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I’ve Been Libelled On Twitter – What Should I Do?

24th May 2018

I’ve Been Libelled On Twitter – What Should I Do?

Reading untrue or hurtful comments online about yourself (or your business) is embarrassing and upsetting. It can be mortifying to think of the comments being circulated and read widely. It’s tempting to rush into action, fight fire with fire, and charge into an online battle with all guns blazing.

A better response is to stay calm and avoid any immediate direct response to the tweeter. Don’t retaliate or engage in a war of words. This could undermine any claim, or lead to you yourself being accused of defamation. Instead take these steps:

First, act quickly to preserve relevant evidence. Print out all relevant webpages (with date stamps), to show all relevant tweets and details of the tweeters, including the number of followers they have. Repeat this for any retweets and each individual retweeter. Were the allegations repeated on other platforms? Capture that information as well.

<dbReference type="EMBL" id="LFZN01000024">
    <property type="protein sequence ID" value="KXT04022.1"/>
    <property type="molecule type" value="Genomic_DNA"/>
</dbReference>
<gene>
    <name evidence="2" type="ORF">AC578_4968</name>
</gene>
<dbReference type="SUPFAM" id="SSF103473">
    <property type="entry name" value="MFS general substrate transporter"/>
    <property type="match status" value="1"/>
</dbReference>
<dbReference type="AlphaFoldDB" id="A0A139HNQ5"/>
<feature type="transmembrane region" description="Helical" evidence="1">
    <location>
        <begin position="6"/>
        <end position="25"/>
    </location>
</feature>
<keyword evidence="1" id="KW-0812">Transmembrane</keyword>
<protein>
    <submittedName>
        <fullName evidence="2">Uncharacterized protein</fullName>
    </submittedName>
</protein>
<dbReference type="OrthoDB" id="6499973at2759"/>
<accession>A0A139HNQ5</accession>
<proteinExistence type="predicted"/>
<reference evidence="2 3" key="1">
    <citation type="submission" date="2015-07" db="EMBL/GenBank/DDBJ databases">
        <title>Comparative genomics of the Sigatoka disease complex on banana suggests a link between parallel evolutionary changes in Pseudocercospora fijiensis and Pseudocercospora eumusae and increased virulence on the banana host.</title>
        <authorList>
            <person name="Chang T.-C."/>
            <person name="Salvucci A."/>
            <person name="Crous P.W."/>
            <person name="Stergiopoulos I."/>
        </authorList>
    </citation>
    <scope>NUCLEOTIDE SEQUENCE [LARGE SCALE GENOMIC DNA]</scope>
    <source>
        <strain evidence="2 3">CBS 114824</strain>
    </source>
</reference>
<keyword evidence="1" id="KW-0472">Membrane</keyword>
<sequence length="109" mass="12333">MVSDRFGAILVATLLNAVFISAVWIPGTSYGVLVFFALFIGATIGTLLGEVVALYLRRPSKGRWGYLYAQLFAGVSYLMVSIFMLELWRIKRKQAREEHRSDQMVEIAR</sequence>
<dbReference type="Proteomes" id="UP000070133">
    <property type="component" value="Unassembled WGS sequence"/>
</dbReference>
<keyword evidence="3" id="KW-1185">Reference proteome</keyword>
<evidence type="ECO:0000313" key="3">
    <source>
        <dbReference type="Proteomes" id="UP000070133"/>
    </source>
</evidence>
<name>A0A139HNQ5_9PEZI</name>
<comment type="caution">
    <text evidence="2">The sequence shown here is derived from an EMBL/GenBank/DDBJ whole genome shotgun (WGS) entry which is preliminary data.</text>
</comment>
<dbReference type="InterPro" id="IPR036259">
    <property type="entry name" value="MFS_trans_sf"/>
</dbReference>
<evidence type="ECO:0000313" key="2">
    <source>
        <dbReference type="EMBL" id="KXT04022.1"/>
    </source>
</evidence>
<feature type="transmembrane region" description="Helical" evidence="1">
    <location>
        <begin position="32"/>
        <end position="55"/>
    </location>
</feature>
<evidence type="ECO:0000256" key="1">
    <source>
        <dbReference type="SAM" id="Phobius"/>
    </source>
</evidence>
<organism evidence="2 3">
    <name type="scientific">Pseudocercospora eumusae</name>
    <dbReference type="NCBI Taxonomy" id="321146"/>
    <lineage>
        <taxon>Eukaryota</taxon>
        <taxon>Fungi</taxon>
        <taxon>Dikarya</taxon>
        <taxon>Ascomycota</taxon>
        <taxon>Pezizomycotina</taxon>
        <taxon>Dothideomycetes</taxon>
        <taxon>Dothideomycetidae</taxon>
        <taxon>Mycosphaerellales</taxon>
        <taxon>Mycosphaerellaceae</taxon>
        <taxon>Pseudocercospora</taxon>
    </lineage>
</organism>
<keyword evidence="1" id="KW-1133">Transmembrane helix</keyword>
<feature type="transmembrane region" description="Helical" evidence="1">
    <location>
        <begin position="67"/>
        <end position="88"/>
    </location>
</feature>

Second, record the occasions when the offensive tweet is brought to your attention. This is to have a record of damage to your reputation caused by the tweet. For instance, make a note of when someone asks you about it, or you see a reference to it in the paper, or elsewhere online. You will then be able to demonstrate (to the court, if necessary) that the offending tweet has been read.

Third, report it to Twitter. The company’s abuse policy allows users to report abusive content and ask for it to be removed.

Fourth, demand a retraction and apology from the tweeter, and possibly compensation. Ideally, this will be done offline, i.e. by a letter to their home address, if you can find it. The reason for this is that it brings home the ‘real world’ consequences of their actions to the tweeter. Whereas people feel anonymous and untouchable online, once they realise that what they’ve done will hit them in their pocket, they are likely to become contrite and more reasonable.

In serious cases, you should take legal advice quickly. If you need to issue court proceedings, you have only 12 months from the date of the tweet to do so. Acting quickly will also demonstrate the significance of the damage to your reputation.

Notes

For more information on protecting your online reputation, click here.